Berkeley Earth was conceived by Richard and Elizabeth Muller in early 2010 when they found merit in some of the concerns of skeptics. They organized a group of scientists to reanalyze the Earth’s surface temperature record, and published their initial findings in 2012. Berkeley Earth became an independent non-profit 501(c)(3) in February 2013.
From 2010-2012, Berkeley Earth systematically addressed the five major concerns that global warming skeptics had identified, and did so in a systematic and objective manner. The first four were potential biases from data selection, data adjustment, poor station quality, and the urban heat island effect. Our analysis showed that these issues did not unduly bias the record. The fifth concern related to the over reliance on large and complex global climate models by the Intergovernmental Panel on Climate Change (IPCC) in the attribution of the recent temperature increase to anthropogenic forcings. We obtained a long and accurate record, spanning 250 years and showed that it could be well-fit with a simple model that included a volcanic term and, as an anthropogenic proxy, CO2 concentration. We concluded that the record could be reproduced by just these two contributions, and that inclusion of direct variations in solar intensity did not contribute to the fit.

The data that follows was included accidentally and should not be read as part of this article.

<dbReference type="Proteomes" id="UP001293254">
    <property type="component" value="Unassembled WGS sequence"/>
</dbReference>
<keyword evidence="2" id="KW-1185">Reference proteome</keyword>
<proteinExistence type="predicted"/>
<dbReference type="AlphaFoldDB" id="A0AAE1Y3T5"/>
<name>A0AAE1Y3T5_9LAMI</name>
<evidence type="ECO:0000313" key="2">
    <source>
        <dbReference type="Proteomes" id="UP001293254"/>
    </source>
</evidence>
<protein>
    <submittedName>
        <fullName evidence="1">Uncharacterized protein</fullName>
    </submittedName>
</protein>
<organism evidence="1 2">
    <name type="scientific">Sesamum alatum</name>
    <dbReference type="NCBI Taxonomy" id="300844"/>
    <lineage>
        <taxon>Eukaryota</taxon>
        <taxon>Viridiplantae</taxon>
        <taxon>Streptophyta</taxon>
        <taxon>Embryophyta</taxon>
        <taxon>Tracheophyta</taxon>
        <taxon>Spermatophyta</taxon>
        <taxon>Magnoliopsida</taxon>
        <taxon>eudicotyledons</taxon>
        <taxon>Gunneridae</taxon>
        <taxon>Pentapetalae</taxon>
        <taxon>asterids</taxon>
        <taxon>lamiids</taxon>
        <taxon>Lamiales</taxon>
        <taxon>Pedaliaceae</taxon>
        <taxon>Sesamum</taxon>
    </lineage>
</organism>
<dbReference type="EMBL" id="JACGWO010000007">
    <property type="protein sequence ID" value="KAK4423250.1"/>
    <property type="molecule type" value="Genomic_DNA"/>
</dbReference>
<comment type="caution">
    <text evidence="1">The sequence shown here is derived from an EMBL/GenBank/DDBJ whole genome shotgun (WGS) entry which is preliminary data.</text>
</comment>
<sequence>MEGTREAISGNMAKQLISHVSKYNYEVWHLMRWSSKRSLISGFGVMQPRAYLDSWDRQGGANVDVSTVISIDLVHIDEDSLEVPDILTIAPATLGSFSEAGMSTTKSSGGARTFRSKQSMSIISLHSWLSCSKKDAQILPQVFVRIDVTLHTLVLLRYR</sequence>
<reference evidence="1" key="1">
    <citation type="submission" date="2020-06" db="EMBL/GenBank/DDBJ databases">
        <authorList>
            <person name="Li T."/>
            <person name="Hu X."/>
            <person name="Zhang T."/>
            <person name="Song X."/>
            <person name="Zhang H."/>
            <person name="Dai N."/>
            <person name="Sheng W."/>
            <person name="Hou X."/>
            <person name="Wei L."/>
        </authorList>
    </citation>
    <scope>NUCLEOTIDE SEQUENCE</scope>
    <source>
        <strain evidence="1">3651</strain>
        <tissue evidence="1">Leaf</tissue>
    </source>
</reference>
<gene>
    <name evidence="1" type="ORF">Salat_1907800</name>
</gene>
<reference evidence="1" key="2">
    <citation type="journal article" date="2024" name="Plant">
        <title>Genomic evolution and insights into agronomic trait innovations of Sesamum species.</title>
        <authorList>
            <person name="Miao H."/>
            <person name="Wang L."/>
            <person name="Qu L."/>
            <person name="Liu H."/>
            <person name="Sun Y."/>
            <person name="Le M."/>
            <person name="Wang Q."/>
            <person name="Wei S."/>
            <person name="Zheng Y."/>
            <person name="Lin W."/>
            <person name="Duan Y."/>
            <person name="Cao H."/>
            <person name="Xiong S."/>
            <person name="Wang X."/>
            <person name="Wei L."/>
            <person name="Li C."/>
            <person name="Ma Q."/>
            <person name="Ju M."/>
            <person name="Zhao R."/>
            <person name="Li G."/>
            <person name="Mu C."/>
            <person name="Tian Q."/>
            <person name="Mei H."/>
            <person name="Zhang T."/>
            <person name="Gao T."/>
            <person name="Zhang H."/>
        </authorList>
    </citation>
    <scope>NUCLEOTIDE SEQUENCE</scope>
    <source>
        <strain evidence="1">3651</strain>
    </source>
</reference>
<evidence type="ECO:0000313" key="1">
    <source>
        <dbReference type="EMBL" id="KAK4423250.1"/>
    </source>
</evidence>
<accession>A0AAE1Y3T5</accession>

We released our analysis, programs and established an open database with all the raw data used in our studies. We believe that now it is our responsibility to communicate our findings, in particular with prominent stakeholders familiar with the reasons for global warming skepticism that Berkeley Earth addressed. Additionally, many programs to mitigate global warming ignore the dominant role that China, India, and the rest of the developing world will play in future emissions; we will investigate and propose new options to reduce emissions in those countries.
We have several major objectives for our continuing work. We plan further scientific investigations on the nature of climate change, a major education and communications program to strengthen the scientific consensus on global warming, and work to reduce greenhouse gas emissions in the places that will be the worst emitters over the next 30 years. One key element of this latter program will be to try to forge a new coalition between industry and environmental groups for the use of cleanly-produced natural gas as a bridging fuel to slow global warming over the next few decades – with a particular focus on China.